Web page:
After the Fact: Returning gifts


We look like escapees from the 100 Acre Wood of Christopher Robin. Chris’s gift from her dad and her “other” brother was a onesie pajama with a hood: it doubles as a flying squirrel.  Imagine a blanket with legs and you’ve got it. Patience’s onesie is a monkey with a long tail, and mine is an owl. I’d like to think Brendan chose the owl because he thinks I’m incredibly wise: more likely, his dad suggested the bird because he’s still convinced I couldn’t outsmart a chicken. What does he know? I live in the San Luis Valley and he’s in California, home of the fruits and nuts.

Our family friend in Los Alamos, Dorothy McNeese, is an absolute genius when it comes to gifting. She’s always known just the right thing for a birthday present, for Christmas, for a new baby, or any other gift-giving occasion. Dorothy is also unbelievably talented as a gift-maker: she sews, she crochets, she decorates, she comes up with ideas no-one else could even hope to imagine. But it’s not just the gift you remember, it’s the “presentation.” She gave Chris a box filled with tiny booties in different styles, different colors and all filled with color-matching cotton balls when she arrived home for the first time. Very few people have the talent; more just opt for the gift card to WalMart or Starbucks and those can be welcome, too, if you think they’ve actually thought of you instead of grabbing something from the display. I need a gift card from Cabela’s why? Or Dunkin’ Donuts?

Crince Pharming was still in school and I was working part time and mommy-ing the rest of the time. After rent, groceries and the Crince’s weekly case of Coke (Coca Cola, not the white stuff), we had next to nothing to spend on Christmas presents so, in the way of all younger folks, we made gifts for everyone. In a conversation with my sister many years later, I learned that most of the recipients didn’t so much remember the gift as they did the creative ways in which we’d wrapped them. A sealing stamp and the colored wax (you have to be pretty old to remember these things!) were put inside a small box and a toilet-paper tube and the whole wrapped to look like a small coal-burning train engine. The train cars held chocolate-coated candy and decorated Christmas cookies. We spent hours every evening making gifts and more hours wrapping and I think we truly enjoyed just being together.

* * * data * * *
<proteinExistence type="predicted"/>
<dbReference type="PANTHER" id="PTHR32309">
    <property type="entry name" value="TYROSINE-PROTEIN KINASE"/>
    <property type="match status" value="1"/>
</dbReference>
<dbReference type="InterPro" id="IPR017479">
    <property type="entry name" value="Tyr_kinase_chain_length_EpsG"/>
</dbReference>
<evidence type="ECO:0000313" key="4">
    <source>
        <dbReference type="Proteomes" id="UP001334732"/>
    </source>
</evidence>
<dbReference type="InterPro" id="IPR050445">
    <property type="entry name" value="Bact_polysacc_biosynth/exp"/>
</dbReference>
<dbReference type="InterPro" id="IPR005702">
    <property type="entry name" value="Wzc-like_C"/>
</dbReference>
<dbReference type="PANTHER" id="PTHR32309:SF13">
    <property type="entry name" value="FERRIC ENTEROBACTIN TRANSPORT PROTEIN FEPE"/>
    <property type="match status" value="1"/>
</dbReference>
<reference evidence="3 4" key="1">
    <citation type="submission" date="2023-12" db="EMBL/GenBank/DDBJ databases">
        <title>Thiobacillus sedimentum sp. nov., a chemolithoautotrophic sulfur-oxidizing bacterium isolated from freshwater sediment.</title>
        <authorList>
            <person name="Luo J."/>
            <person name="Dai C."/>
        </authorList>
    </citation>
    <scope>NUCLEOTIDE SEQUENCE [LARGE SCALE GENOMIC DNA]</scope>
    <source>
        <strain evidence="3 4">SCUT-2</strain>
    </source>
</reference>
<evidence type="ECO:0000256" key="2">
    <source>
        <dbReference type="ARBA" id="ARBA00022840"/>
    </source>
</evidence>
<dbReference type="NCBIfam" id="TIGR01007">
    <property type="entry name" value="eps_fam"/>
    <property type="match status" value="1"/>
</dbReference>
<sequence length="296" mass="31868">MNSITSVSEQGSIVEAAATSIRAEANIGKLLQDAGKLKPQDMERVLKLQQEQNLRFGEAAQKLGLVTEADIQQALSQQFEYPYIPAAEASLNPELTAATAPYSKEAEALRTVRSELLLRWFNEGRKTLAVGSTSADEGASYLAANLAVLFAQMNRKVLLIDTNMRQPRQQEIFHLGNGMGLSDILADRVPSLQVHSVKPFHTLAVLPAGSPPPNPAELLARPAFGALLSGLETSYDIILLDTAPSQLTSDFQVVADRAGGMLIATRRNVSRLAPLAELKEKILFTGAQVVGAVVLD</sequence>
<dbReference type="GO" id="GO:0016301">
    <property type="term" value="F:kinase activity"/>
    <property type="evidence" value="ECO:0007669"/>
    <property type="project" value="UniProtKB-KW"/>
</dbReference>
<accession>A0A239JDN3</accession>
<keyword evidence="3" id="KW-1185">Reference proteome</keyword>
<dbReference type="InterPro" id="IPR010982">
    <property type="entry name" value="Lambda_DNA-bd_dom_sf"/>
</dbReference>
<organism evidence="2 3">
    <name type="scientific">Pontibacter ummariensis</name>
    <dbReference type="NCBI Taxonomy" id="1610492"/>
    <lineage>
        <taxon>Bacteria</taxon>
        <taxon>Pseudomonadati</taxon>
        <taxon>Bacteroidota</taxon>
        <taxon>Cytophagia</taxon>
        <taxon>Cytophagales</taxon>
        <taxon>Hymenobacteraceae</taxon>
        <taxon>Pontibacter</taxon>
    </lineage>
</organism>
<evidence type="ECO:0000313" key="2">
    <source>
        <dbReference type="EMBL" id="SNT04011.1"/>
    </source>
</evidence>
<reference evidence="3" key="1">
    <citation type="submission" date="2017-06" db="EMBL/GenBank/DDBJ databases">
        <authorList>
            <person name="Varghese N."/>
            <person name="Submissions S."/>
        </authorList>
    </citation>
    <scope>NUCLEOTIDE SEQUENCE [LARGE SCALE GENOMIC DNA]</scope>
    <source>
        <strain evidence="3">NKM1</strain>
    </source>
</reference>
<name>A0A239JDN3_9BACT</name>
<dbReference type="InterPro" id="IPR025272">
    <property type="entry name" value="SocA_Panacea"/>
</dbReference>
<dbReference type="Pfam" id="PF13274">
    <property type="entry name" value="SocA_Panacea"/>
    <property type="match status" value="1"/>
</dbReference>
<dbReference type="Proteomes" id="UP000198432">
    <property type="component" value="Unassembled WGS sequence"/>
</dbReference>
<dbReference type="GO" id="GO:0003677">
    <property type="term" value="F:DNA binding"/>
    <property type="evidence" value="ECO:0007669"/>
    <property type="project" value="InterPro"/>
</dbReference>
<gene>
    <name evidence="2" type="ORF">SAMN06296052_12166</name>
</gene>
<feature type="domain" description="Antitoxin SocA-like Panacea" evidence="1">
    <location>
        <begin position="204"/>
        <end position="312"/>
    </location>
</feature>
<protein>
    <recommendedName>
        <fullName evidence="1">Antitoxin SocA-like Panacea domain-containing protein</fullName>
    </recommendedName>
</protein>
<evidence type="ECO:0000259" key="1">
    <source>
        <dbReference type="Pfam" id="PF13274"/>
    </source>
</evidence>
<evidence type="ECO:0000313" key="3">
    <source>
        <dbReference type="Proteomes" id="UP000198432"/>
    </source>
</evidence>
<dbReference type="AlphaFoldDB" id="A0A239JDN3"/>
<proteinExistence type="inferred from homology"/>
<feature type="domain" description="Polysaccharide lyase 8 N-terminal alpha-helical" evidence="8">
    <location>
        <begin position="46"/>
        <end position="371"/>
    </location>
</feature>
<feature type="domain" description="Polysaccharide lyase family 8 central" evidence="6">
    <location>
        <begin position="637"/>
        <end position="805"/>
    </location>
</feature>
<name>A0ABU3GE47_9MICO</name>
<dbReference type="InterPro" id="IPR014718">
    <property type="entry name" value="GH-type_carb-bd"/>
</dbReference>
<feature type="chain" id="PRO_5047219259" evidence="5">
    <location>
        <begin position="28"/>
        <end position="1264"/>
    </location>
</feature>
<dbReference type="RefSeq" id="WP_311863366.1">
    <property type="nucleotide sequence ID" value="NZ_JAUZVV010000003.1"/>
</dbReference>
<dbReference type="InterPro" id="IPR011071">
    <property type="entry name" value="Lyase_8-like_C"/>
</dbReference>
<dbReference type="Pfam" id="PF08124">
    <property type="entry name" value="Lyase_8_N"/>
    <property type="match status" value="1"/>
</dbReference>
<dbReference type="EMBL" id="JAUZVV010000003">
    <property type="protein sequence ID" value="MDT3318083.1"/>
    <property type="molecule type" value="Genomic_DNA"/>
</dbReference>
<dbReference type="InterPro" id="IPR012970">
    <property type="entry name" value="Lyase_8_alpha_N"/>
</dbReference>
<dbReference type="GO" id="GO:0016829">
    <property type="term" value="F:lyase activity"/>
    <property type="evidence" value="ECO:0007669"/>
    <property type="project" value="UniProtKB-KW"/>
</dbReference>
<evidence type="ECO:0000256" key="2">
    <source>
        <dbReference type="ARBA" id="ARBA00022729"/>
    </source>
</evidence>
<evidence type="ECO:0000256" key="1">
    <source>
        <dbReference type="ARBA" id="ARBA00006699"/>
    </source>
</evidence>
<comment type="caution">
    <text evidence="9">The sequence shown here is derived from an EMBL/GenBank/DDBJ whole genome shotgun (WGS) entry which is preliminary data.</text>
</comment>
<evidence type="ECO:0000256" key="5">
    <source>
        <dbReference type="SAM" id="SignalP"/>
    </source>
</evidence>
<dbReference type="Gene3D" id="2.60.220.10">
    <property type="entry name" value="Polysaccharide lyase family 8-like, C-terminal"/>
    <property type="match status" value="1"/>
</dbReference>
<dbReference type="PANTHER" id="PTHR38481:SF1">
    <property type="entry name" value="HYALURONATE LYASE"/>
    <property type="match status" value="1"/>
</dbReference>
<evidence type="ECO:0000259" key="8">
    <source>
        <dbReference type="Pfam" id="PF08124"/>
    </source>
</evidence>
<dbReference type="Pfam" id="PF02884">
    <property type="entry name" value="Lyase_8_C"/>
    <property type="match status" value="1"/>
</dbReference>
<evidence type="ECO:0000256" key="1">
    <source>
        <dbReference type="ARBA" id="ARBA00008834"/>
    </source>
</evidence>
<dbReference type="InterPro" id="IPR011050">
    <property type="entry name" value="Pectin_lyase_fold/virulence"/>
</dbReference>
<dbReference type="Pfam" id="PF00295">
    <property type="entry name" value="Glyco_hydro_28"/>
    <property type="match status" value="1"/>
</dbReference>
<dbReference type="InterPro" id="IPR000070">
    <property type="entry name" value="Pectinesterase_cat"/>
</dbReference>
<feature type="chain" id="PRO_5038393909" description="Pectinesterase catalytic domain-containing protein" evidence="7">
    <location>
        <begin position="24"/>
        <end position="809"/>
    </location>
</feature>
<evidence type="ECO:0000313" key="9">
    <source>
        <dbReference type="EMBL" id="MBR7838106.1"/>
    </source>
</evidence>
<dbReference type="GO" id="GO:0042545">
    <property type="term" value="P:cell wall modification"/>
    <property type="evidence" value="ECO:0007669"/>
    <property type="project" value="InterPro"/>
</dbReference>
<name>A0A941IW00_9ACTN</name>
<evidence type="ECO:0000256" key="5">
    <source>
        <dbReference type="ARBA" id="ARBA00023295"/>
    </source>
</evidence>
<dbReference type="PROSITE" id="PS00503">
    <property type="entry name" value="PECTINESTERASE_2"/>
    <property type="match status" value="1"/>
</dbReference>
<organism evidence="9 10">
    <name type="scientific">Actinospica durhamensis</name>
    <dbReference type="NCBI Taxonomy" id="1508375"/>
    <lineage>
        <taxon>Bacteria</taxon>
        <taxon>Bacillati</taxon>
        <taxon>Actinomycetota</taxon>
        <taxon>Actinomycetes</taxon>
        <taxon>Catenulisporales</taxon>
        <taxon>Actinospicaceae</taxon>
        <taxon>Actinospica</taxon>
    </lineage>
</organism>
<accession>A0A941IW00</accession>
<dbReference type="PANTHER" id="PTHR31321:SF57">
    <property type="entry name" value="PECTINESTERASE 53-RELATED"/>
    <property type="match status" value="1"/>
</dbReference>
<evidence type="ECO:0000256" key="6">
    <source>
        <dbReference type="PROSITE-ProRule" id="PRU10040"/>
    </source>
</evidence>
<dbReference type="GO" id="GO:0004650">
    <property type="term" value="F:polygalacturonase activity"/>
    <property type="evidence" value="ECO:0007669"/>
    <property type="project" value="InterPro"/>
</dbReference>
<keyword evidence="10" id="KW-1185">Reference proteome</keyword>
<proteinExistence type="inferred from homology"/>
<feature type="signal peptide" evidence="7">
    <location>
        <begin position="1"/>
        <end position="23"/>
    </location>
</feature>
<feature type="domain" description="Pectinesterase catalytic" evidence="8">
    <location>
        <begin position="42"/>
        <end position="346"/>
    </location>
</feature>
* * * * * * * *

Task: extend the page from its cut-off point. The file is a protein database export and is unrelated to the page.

As the years went by, the income grew and the time we could spend doing silly things together became less. We would have given gift cards except stores had not thought of “creative merchandising” more than putting the candy by the check-out stand.  I became the designated letter-writer, card-sender, gift-buyer and wrapper. Crince paid the bills.  I’ll admit, I spent more time trying to find “just the right thing” for his mom than for anyone else in both families. Mine were a snap…after all, I’d grown up with these folks.  Brad’s dad, John Lloyd (from Hooper), was also an easy buy…you could have given him cow pies and he’d have known the cow was waiting by the back door.  His sister, Tink (Barbara) wasn’t too difficult...she was, first, a young girl, then a teen, then old enough to be civilized. But Crince’s mom. Crince could have forgotten to give her anything and she’d be happy to just see him; no matter what I picked out, she returned it. Years later, I hit on the perfect gift but, by then, she’d gone on to that heavenly kitchen. I should have given her a full case of Mason jars, a package of cucumber seeds and a large can of kerosene.

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